An excerpt from the book "Wild in the City - Exploring The Intertwine."
Essentially untouched from the 1930s to 2000, the canyon has been the force of an ambitious habitat restoration project for the past decade. This work has restored the canyon to its "natural" state while improving opportunities for visitors to appreciate its beauty.
The Canyon was formed by a number of springs located in the eastern portion of the lake, which constitute the headwaters of Crystal Springs Creek. The springs form a shallow lake that feeds into a fish ladder, and then descends to become a swift-flowing creek that slows through a meadow, passes under a new bridge at SE 28th Avenue, and reaches the Crystal Springs Rhododendron Garden located just to the south. Eventually, this water will enter the Willamette River before finding the pacific ocean via the Columbia. Pacific lamprey in the lake and returning salmon prove that there is uninterrupted passage between the headwaters and the ocean.
The canyon was donated to Reed College in 1910. At the time, the college intended to develop its real estate holdings along traditional lines — Tudor Gothic buildings, sculpted grounds, and formal gardens. Prohibitive costs, however, led the trustees in a different direction. The result is that the canyon was never developed nor manicured, and in 1913 it was declared a wildlife refuge by the state of Oregon. it still holds that status today.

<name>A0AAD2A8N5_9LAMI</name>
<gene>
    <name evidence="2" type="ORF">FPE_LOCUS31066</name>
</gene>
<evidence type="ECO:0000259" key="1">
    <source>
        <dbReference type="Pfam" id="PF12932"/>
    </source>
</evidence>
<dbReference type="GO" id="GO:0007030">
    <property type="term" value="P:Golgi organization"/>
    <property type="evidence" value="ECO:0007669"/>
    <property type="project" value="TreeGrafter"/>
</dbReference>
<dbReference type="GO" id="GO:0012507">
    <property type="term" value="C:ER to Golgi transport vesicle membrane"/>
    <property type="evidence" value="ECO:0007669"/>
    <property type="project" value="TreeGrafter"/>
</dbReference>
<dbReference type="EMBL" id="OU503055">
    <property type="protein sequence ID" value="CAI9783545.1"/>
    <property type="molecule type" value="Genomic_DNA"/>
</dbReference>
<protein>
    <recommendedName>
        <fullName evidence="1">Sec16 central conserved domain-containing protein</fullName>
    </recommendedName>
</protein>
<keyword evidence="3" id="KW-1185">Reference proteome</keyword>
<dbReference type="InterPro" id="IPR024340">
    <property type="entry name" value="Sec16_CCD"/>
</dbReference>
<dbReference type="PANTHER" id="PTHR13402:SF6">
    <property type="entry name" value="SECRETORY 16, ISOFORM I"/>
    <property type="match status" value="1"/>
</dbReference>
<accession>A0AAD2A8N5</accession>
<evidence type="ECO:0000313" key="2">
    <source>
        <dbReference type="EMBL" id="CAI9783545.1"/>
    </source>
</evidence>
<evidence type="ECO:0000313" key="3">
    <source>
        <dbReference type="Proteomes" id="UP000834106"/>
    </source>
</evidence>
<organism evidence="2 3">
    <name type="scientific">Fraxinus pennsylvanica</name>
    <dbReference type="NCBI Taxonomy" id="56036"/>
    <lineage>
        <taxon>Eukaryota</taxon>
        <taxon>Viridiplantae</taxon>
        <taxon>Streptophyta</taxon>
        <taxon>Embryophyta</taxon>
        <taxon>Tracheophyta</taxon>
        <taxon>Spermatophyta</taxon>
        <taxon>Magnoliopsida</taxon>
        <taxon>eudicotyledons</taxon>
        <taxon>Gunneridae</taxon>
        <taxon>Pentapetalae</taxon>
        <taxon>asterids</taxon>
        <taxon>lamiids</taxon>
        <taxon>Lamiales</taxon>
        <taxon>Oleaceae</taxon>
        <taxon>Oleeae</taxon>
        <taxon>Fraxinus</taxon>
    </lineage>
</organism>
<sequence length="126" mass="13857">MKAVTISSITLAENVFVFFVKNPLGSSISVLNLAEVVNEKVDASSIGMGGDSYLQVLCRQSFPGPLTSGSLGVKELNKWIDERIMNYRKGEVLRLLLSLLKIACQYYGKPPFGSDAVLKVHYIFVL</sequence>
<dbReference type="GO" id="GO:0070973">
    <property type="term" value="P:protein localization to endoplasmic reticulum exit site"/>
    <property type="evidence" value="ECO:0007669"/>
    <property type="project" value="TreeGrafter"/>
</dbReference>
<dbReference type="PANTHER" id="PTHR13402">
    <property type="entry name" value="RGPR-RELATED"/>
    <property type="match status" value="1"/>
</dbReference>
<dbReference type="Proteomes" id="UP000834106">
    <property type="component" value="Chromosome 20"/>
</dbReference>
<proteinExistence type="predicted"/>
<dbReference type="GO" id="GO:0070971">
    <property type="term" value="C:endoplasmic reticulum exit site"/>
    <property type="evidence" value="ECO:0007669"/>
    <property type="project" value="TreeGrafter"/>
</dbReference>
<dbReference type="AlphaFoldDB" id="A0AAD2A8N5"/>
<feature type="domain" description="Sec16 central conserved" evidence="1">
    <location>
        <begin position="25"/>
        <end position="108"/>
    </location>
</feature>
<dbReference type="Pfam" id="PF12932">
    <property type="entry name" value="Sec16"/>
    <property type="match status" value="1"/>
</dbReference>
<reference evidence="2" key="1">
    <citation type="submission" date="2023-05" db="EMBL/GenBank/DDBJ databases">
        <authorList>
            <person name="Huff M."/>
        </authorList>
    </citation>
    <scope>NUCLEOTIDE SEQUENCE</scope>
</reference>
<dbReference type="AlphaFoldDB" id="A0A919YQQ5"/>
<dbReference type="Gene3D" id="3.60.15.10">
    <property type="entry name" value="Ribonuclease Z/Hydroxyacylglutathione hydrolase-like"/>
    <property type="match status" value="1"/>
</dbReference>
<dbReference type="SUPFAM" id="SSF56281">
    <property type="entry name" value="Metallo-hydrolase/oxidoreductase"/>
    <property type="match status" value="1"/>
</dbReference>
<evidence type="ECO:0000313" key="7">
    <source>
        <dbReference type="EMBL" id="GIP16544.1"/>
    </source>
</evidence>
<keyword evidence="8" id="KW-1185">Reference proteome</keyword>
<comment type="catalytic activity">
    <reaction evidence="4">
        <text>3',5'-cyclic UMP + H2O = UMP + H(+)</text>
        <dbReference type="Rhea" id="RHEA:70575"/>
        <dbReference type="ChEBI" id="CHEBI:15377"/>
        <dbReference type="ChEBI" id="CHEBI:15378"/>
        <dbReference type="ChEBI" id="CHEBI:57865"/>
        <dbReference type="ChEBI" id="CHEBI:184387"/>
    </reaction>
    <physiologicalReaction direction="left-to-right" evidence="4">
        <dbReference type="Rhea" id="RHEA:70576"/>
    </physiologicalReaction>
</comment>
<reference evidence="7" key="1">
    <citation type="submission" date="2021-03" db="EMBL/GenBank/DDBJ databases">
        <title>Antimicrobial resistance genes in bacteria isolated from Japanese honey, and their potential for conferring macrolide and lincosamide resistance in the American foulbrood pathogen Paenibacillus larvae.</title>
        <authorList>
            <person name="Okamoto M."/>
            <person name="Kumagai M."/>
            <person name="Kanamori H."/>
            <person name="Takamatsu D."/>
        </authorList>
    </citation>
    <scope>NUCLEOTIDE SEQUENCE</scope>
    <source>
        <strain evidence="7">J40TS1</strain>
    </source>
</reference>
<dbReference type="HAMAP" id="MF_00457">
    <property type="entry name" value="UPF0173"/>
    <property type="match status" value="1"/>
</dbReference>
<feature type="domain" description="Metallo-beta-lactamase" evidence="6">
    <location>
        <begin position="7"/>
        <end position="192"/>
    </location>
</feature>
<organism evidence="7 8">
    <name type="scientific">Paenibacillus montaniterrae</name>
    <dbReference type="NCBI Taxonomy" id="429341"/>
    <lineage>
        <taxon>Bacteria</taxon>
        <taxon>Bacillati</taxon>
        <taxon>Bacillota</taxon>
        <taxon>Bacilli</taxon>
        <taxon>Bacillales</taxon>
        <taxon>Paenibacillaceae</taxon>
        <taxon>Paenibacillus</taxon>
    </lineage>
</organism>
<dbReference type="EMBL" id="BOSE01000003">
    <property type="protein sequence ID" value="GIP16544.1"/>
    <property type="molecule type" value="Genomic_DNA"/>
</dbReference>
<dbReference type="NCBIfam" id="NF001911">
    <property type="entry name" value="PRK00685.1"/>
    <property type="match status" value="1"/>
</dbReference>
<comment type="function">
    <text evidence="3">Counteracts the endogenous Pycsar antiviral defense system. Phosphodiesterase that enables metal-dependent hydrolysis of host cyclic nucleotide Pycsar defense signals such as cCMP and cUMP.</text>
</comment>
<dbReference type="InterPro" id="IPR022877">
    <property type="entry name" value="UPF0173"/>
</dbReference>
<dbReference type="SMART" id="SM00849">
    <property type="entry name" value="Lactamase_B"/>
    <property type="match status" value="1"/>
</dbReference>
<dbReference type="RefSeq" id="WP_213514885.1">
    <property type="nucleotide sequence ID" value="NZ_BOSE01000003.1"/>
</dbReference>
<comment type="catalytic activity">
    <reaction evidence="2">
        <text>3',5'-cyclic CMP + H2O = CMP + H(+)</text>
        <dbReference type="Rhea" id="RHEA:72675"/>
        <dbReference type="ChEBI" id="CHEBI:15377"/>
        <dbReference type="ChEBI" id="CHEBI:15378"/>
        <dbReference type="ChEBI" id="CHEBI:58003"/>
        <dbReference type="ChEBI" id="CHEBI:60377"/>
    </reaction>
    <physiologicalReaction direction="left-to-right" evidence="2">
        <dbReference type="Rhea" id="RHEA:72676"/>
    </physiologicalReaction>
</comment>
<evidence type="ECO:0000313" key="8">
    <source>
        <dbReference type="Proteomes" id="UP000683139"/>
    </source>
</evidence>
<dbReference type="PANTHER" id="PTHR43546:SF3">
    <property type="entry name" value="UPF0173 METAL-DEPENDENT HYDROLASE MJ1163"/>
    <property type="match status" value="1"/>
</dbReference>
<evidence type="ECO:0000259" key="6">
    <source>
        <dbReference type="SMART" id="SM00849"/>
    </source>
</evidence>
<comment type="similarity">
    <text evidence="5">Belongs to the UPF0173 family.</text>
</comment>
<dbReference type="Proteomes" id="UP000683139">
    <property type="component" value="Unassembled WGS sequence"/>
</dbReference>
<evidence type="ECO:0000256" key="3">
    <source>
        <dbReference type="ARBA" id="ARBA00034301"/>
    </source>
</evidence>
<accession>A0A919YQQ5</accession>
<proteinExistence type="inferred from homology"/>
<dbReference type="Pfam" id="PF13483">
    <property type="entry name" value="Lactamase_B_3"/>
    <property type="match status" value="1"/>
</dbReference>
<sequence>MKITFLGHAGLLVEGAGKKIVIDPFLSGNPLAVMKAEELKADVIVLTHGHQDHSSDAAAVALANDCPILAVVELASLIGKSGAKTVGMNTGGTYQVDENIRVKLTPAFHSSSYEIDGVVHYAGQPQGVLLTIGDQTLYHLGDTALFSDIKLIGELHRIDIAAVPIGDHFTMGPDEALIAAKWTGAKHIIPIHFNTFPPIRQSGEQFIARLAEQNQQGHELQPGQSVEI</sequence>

The most widely used stretch of the canyon is the upper lake loop, which takes visitors on a gentle walk along maintained trails that are only occasionally interrupted by swampy vestiges of the springs underfoot. Side trails may lead you out of the canyon and onto the college grounds, but for the most part the trail is easy to navigate.
Douglas fir, big-leaf maple, red alder, and western redcedar form the tree canopy, while shrubs such as red elderberry, oregon grape, and black hawthorn, along with herbs including trillium, pacific water parsley, hardtack, skunk cabbage, and stinging nettle are common in the understory. Wildflowers abound in spring (over fifty different species have been identified in the canyon). Among the more common ferns are sword and bracken. Also, look in the drier areas for the somewhat uncommon goldback fern.
More than eighty bird species, including great blue heron and green herons, belted kingfishers, and seven different species of warbler have been sighted in the canyon. This is also a good place to call for western screech-owls. Cooper's hawks are frequent guests, swooping low overhead, scouting for prey. In recent years, bald eagles have perched in trees overlooking the canyon.
In addition to birds, the canyon is home to a diverse array of other wildlife. Fallen trees lining the lake show the telltale marks of resident beavers. Coyotes are occasionally glimpsed, furtively making their way through tall grass at the lake's edge. River otter and muskrat have also been sighted in the canyon. The damp underbrush of the southeast side of the canyon is home to the terrestrial Ensatina salamander. Nesting ducks guide their young across the lake. Mallards are obvious, but wood ducks, American wigeons, buffleheads, lesser scaup, common mergansers, green-winged teals, and ruddy ducks are here as well. In the winter look for hooded mergansers.